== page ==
Learn Microsoft Access Advanced Programming Techniques, Tips and Tricks.

Microsoft DOS Commands in VBA-2

Continued... from Last Week.

With the MkDir() Command we were able to create a folder on disk, with the help of a small VBA routine that we have written last week.  We don’t even need a separate program to do this, we can directly execute this command from the Debug Window, like the following example:

MkDir "C:\Developers\Projects"

The only disadvantage of this method is that we cannot perform a validation check before executing this command.  In the VBA program we have included the validation checks.  That program uses constant values as Path, and with few modifications this program can be further improved to accept the Path string as Parameter to the CreateFolder() Function.  The Code with improvements is given below:



Creating a Folder.

Public Function CreateFolder(ByVal folderPath As String)

Dim msgtxt As String, folderName As String

'extract the new Folder Name from the folderPath Parameter
folderName = Right(folderPath, Len(folderPath) - InStrRev(folderPath, "\"))

'check for the new folder name, if not found proceed to create it
If Dir(folderPath, vbDirectory) = "" Then 
   msgtxt = "Create new Folder: " & folderPath & vbCr & "Proceed ...?"
   If MsgBox(msgtxt, vbYesNo + vbDefaultButton1 + vbQuestion, "CreateFolder()") = vbNo Then
      Exit Function
   End If
   MkDir folderPath 'try to create the new folder

'check whether the folder creation was successful or not
   If Dir(folderPath, vbDirectory) = folderName Then
      msgtxt = folderPath & vbCr & "Created successfully."
      MsgBox msgtxt
   Else
'if the code execution enters here then something went wrong
      msgtxt = "Something went wrong," & vbCr & "Folder creation was not successful."
      MsgBox msgtxt
   End If
Else
  'the validation check detected the presence of the folder
   msgtxt = folderPath & vbCr & "Already exists."
   MsgBox msgtxt
End If

End Function

In all the above and earlier examples we have provided the full path of the existing location, where we need the new folder to be created, with the new folder name at the end.  If you are sure where the current location is (or active location of the current database on disk) then you can issue the MkDir() command with the new folder name alone, like the following example:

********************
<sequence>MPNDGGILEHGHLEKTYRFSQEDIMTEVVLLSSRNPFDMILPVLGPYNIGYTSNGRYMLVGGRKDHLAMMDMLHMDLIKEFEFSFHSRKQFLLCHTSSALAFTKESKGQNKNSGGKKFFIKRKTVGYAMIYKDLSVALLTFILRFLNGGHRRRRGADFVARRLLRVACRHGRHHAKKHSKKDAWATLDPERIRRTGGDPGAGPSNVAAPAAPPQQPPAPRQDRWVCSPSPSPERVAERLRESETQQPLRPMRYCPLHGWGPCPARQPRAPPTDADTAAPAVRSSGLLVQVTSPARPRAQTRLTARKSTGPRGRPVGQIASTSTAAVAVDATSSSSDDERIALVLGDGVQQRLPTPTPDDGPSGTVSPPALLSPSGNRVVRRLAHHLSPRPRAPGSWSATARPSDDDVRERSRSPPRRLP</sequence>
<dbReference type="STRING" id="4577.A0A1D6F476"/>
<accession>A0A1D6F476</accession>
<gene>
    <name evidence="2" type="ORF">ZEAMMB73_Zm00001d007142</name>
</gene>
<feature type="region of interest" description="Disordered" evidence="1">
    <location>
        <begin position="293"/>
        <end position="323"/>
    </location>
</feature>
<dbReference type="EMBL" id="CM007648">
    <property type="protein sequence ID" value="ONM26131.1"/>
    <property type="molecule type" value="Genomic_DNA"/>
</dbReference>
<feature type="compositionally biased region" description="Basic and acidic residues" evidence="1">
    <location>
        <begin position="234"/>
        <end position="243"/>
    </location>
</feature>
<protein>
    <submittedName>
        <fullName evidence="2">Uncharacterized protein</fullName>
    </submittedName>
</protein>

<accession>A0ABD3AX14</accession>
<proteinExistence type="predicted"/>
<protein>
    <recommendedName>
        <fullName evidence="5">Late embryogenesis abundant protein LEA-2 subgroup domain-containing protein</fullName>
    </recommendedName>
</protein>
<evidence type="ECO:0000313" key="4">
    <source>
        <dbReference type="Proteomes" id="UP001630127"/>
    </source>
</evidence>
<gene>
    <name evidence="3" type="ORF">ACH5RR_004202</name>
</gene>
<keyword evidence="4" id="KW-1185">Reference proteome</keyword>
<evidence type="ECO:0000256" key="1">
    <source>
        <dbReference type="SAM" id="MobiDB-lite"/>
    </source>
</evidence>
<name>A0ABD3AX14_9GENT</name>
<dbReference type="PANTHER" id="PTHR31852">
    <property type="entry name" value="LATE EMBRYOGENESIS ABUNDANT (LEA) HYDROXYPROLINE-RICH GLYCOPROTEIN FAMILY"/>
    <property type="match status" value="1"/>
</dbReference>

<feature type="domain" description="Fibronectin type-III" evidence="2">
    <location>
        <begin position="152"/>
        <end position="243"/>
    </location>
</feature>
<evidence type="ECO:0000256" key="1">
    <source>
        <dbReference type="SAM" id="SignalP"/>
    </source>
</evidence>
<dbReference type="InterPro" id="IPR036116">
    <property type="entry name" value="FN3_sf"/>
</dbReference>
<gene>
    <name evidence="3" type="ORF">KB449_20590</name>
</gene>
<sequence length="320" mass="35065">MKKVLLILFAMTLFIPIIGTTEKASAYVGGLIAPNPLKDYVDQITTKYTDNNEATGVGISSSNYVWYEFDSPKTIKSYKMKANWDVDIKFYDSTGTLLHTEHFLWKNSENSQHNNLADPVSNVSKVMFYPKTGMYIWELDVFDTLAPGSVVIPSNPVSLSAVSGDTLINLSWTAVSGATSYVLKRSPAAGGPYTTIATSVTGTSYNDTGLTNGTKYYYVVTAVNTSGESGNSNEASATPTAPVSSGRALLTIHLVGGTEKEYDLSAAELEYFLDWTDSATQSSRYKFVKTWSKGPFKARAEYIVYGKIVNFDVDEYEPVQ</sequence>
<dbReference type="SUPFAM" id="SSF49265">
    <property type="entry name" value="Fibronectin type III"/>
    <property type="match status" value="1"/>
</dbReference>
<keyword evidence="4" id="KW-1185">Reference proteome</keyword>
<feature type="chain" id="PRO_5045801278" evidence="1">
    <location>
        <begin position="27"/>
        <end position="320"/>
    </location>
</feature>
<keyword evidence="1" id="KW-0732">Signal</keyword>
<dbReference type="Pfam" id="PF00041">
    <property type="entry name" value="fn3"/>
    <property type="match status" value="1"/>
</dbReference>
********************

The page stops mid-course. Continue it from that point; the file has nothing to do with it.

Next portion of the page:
MkDir "Projects"


Finding out the Current Folder.

As far as VBA is concerned the current location is not what you have selected using the Windows Explorer. Or the one you have selected using DOS Command ChDir() run directly under the DOS Command Prompt.

But, with a small trick we can find out which is the current folder that VBA is aware of, that is by running the Shell() command directly from the Debug Window to invoke the DOS Command Prompt from VBA, like the example given below:

Call Shell("cmd.exe")

The above command will open the DOS Command Prompt (if it is minimized on the task bar then click on it to make that window current), the Cursor will be positioned in the current folder. Check the sample image given below:

If you have used MkDir "Projects" like command without knowing where it is going to be created then type Dir and press Enter Key to display a list of files and directory names with the label <Dir> to indicate they are folders.

That doesn’t mean that the above method is the only option to check the Default Database Folder location.  Select Access Options from Office Button and select the Popular Option Group(Access2007) and you can see the Default Database Folder settings there. You may change it, if you need to change it.  Check the image given below:

Try to open a database from some other location on disk, but this setting will not change and the Default Database Folder will remain active as per this setting.  Without touching the above Access default setting we can change the active folder to the newly opened database’s parent directory with the use of the following DOS Commands from VBA (you can try this by typing these commands directly on the Debug Window):

? CurrentProject.Path

This is not DOS Command, but the above VBA statement retrieves the active database's Path. Let us assume that the retrieved location of the current database is: C:\MDBS

Using the above information in the next two DOS Commands we can change the control to the active database's location, without changing the Default Database Path setting, we have seen earlier:

ChDrive "C" 'change control to C: Drive. This is necessary if control was on a different drive ChDir CurrentProject.Path 'change control to the active database's folder


ChangeDir() Command.

By combining the above statements we can write a very useful Function ChangeDir() to change the control to the current Database Folder.  Copy and Paste the following Code into a Standard Module of your Database and save it:

Public Function ChangeDir()
Dim vDrive As String * 1, sysPath As String

'get current database Path
  sysPath = CurrentProject.Path

'extract the drive letter alone
'vDrive Variable is dimensioned to hold only one character
  vDrive = sysPath 

'change control to the Drive
  ChDrive vDrive 

'change current location to the database folder
  ChDir sysPath 

End Function

Call the above Function from an Autoexec macro with the RunCode Action or from the Form_Load() Event Procedure of the first Form open (like the Startup Screen or Main Switchboard) to change control to the active database folder.

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